It may not be surprising that Prince Charles-Henri de Lobkowicz, a descendant of France's King Charles X (the youngest brother of the executed Louis XVI), wears a black tie every year on Bastille Day. Or that Marc de Gontaut-Biron, a member of an ancient noble French family, wears only royal blue, the color of the Bourbon flag, on July 14.
Or that Gontaut-Biron's circle of friends in Paris, many of whom still refer to the Republic as la gueuse (the tramp or beggar), escape to their chateaux every year on that day and drape their windows in black and shutter their doors as a symbol of mourning. Why wouldn't they feel that way? The storming of the Bastille, a prison in Paris, on July 14, 1789, meant no good for the French aristocracy, which was overthrown in the revolution that followed.
But these days, it's not just the ancestors of aristocrats who have little interest in Bastille Day. Although Americans often think that July 14 is as important in France as July 4 is in the United States, the reality is that the holiday is of less and less significance as the years pass. Today, many French citizens, whether their ancestors went to the guillotine or not, do not take part in the celebrations, and for a variety of reasons.
Some complain about the holiday's militaristic nature. Georges Brassens, a self-professed anarchist often referred to as France's Bob Dylan, wrote in his anthem, "La Mauvaise Réputation": "On July 14, I remain in my downy bed/those military marches are of no concern to me/surely I am not hurting anyone/not listening to the sound of bugles." (That's a translation, of course.) Similarly, Maialen Berasategui, a fourth-year history student at the Sorbonne who says that Bastille Day is "too military for me," told me: "I'll bet there are more opponents from the anarchist groups than the royalists."
Of course, the holiday has always had militaristic overtones since it was first celebrated in 1790, just a year after the storming of the Bastille. On that July 14, a grand and solemn ceremony, meant to demonstrate France's history of military might, took place on the Champs de Mars, opposite the École Militaire. Soldiers from each of the new 83 departments of France assembled at 4 a.m. at the Bastille to march along the right bank of the Seine. Nearly 600,000 people came from all over France, spilling out onto the streets of Paris.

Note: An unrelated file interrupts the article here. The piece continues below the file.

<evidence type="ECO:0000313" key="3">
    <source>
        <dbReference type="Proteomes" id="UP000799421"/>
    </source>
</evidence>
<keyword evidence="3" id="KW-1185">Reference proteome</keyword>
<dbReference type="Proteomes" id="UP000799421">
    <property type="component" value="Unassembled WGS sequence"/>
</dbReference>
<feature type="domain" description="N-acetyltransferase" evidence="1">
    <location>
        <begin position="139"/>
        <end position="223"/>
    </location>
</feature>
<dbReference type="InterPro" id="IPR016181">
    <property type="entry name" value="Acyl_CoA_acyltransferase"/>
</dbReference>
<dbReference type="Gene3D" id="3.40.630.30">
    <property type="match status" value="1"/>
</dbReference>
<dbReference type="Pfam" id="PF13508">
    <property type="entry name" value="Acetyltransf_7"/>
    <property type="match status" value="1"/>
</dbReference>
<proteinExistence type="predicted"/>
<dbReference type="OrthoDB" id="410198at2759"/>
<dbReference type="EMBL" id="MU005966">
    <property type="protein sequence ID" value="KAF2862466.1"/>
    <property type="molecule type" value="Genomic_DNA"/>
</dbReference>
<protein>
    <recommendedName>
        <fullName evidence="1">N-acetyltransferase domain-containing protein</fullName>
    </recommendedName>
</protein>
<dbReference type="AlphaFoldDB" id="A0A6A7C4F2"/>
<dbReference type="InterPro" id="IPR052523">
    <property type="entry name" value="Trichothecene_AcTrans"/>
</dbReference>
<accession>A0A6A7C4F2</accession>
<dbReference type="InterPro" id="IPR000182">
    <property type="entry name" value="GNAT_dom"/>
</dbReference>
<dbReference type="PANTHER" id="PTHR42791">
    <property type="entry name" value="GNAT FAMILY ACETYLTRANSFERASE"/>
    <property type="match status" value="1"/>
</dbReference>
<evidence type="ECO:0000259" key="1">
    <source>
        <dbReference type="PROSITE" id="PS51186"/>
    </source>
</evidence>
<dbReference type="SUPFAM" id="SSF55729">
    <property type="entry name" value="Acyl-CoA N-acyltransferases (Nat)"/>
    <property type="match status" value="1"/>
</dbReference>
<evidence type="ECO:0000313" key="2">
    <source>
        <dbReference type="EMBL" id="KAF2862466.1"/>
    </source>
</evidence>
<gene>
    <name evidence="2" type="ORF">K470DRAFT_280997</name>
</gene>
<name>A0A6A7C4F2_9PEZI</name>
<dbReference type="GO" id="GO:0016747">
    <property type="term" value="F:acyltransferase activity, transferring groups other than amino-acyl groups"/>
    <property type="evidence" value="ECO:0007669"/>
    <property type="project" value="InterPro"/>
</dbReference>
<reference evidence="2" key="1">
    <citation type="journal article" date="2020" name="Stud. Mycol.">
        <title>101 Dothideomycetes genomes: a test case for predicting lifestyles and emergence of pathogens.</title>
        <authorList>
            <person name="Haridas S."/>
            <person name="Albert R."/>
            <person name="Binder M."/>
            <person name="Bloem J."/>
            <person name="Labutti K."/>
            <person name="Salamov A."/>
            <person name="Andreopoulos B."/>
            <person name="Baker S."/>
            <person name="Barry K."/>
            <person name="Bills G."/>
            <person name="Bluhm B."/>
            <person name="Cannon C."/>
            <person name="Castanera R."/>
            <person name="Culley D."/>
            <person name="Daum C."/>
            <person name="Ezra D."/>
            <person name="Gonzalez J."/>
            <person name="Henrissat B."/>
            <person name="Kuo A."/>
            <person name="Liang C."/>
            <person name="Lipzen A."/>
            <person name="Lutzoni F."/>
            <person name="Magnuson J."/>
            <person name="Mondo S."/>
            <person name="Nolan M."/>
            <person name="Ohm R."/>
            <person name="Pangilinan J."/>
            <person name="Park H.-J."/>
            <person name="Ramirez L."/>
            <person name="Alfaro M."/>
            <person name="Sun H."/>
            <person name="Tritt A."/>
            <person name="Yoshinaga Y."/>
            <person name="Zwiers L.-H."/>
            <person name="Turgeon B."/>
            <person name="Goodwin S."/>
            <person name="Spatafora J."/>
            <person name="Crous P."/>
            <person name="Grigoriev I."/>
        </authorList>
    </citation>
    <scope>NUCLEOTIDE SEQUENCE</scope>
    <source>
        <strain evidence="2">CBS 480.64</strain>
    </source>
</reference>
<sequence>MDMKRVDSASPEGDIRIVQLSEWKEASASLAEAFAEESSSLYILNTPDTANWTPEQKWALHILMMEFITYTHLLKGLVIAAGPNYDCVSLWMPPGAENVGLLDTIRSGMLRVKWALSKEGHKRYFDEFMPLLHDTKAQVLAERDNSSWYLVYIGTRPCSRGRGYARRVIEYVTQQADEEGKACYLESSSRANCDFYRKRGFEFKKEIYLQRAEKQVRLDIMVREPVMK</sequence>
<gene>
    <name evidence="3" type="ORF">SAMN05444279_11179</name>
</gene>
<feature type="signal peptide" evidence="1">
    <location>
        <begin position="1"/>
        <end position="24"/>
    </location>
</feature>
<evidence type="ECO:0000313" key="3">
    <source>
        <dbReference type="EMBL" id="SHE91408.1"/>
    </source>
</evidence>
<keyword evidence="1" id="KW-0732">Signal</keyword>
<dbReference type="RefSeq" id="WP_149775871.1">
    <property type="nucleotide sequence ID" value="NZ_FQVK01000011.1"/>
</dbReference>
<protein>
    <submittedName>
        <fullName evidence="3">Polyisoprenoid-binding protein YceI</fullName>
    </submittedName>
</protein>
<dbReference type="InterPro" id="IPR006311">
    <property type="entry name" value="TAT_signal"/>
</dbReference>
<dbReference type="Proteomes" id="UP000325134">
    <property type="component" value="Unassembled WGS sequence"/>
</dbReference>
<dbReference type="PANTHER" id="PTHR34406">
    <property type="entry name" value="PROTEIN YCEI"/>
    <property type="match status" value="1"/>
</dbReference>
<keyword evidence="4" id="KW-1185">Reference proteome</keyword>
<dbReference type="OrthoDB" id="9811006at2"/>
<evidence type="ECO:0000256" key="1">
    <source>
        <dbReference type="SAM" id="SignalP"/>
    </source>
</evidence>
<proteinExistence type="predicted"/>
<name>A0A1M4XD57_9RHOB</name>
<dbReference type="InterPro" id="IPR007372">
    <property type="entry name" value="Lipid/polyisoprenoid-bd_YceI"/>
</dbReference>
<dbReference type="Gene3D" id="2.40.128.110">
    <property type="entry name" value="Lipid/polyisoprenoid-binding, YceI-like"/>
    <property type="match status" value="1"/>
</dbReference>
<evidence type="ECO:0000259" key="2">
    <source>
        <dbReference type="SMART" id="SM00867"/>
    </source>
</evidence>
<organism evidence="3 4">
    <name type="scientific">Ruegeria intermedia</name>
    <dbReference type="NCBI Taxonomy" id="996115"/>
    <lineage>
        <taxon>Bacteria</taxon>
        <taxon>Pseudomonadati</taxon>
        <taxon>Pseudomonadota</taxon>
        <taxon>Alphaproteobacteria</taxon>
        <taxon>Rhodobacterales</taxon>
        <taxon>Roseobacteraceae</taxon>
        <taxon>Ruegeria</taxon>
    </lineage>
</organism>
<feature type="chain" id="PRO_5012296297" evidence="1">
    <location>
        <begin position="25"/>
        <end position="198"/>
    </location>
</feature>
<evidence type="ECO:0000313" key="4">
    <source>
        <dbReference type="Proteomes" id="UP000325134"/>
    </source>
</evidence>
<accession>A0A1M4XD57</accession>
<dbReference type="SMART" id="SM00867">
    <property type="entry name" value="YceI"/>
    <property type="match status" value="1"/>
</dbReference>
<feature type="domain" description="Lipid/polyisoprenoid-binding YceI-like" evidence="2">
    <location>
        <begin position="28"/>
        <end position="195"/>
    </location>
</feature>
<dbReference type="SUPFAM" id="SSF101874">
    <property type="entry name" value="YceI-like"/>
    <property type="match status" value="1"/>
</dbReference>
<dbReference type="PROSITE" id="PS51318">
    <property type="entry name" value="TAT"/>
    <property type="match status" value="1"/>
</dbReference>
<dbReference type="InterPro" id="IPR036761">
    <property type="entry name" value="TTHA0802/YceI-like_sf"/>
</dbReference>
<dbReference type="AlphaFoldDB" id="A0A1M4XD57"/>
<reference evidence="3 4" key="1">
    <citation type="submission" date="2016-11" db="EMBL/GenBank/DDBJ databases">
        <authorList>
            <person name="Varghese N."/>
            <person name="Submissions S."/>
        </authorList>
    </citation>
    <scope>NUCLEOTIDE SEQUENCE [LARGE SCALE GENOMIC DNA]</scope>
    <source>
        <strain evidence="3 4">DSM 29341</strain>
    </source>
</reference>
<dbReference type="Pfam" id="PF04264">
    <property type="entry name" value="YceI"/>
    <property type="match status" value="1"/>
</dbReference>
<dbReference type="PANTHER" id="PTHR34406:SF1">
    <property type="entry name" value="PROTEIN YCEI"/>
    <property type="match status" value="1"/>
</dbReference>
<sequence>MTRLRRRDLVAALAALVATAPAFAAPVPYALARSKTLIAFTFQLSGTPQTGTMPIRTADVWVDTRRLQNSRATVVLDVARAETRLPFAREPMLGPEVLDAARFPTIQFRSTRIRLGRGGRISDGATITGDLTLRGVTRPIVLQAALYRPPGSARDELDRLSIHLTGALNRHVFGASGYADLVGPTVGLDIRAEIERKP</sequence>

Even Louis XVI and his family appeared that day -- despite the anti-royalist sympathies of those who had stormed the Bastille the previous year. The royal children, Marie-Thérèse and her little brother, the Dauphin (who later would be tortured to death in the Temple prison), stood on their tiptoes to watch the festivities.
But militarism is not the only reason why Bastille Day is not what it once was. Another explanation for the growing reluctance to express the kind of patriotism usually associated with banner-waving and marching bands is the generational shift in France. Berasategui suggests that, these days, the issue is more one of indifference, rather than resistance, to the idea of Bastille Day.
"My mother grew up learning the French departments, rivers, etc.," she said. "But my generation grew up with the fall of the Berlin Wall. I learned European flags, populations, capitals and about the EU. We're changing, and the way we feel that we are French is changing too."
Americans travel to France in droves every summer to soak in what is unique to French culture -- the fashions, the cuisine and the elegant lifestyle. But as a member of the European Union, France may be losing its identity.
Last year, on July 14, Nicolas Sarkozy, the country's newly elected president, dispensed with the customary Bastille Day mass pardon of prisoners who have committed petty offenses. And he gave no presidential state-of-the-nation interview with the media. Instead, he said he wanted to make the world "look at France through different eyes."
To send that message, Sarkozy, a proponent of a united European militia, marched in a Bastille Day parade composed, for the first time, of soldiers from all 27 EU member countries. Is the party over?
Susan Nagel, a professor at Marymount Manhattan College, is the author, most recently, of "Marie-Thérèse, Child of Terror: The Fate of Marie Antoinette's Daughter."